After a request for accommodations is reviewed, the student and the school will be sent an Eligibility Letter from the College Board listing all approved accommodations. Students with a College Board account will be sent an email telling them to log into their account to access the letter.
Once approved, with limited exceptions, accommodations remain in effect until one year after the student's high school graduation. The student doesn't need to apply again when taking another College Board test. However, some accommodations may be given differently on different exams. Students must be sure to review the entirety of the Eligibility Letter, as it may include instructions describing how some accommodations are provided on the different tests.
The College Board offers various types of audio test formats for its tests for approved students. These include:
For PSAT-related assessments and AP exams, the school can request ATC (assistive technology compatible), MP3, and/or reader scripts in the same way that it orders tests for other students. For the national (weekend) SAT, tests do not need to be ordered. However, be sure that students include their SSD number during the test registration process. The SSD number appears on the eligibility letter.
The ATC is an accessible version of the test in Word format, provided on a flash drive. It is intended to be used with screen readers and other assistive technology. In 2018 the ATC will be available for the SAT Suite of Assessments and for most AP exams. When requesting the ATC, students must also be sure to request permission to use assistive technology. Students should include a description of the specific screen reader or assistive technology they will be using and an explanation of why it will be needed on College Board tests. Each type of assistive technology must be requested and approved in order to be used on test day.
The ATC format has been tested with ZoomText (with and without a reader), JAWS, and NVDA. If students plan to use the ATC with a different type of technology, they should practice using the technology prior to test day to ensure compatibility.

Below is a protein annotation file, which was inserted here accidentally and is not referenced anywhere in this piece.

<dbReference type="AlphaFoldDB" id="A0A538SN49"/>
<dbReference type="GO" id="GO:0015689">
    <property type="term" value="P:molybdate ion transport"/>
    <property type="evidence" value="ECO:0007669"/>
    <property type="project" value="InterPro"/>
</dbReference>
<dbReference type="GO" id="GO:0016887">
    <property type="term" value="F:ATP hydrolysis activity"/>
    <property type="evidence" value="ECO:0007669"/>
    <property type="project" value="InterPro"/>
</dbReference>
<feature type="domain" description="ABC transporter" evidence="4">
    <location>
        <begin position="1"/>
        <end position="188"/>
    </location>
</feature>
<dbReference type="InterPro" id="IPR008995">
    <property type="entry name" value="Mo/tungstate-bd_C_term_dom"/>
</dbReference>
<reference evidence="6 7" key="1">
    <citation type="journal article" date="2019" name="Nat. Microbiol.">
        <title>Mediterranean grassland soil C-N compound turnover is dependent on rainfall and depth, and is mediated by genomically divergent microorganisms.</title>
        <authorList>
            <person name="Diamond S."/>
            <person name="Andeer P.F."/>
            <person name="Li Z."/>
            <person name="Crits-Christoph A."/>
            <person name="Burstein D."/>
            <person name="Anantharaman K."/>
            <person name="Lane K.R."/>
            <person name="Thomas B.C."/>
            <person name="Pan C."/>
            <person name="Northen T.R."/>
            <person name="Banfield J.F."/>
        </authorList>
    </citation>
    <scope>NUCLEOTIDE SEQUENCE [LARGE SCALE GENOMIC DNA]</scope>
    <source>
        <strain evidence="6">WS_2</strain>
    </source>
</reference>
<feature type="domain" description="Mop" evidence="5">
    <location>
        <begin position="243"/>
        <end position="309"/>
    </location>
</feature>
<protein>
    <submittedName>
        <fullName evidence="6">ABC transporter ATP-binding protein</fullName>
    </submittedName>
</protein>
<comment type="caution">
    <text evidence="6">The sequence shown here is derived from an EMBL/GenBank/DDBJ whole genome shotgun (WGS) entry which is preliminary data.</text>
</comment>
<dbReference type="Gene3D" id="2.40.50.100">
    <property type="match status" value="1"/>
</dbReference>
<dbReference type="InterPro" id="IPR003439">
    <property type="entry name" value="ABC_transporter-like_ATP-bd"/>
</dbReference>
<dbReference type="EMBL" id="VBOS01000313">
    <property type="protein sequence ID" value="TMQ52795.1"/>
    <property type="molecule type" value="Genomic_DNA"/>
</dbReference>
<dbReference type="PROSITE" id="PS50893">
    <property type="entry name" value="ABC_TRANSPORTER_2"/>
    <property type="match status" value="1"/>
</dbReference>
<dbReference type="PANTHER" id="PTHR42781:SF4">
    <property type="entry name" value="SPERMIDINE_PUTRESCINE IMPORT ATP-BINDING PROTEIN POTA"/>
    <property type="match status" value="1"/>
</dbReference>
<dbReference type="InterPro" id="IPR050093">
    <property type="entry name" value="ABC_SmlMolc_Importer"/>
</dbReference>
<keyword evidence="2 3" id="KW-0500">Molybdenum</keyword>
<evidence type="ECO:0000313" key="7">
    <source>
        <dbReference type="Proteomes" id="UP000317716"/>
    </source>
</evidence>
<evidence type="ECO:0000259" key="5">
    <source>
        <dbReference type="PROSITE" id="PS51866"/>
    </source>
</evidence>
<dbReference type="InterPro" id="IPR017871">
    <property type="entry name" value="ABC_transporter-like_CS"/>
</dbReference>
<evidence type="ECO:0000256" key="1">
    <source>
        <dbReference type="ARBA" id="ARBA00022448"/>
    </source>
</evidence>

This format is a full audio recording of the test, and it is used without a screen reader. It is provided on a flash drive. When students take a test using the MP3 Audio test form, they will test with 100 percent extended time. The MP3 Audio test form is available for the SAT and PSAT-related assessments. Students who are approved for the MP3 Audio format may test with a human reader when taking an AP exam, unless they request an alternative accommodation.
Human readers are available for all College Board tests for approved students. Each student is given their own reader.
Students who test with an ATC, MP3 Audio, or reader will usually test in their own school. Readers are provided in a one-to-one setting. Students who use MP3 Audio or screen readers should use headphones or test in a one-to-one setting if headphones are not available. Before test day it is recommended that students practice using the ATC or MP3 Audio test forms. Practice tests are available at https://www.collegeboard .org/students-with-disabilities/after-approval.
Students can request and be approved for Braille and large-print test formats. Braille tests are available for all College Board exams in Unified English Braille (UEB) with Nemeth Code for math.
If you need additional information about accommodations on College Board tests, visit the College Board website at collegeboard.org/ssd or contact Students with Disabilities at (212) 713-8333, or email@example.com.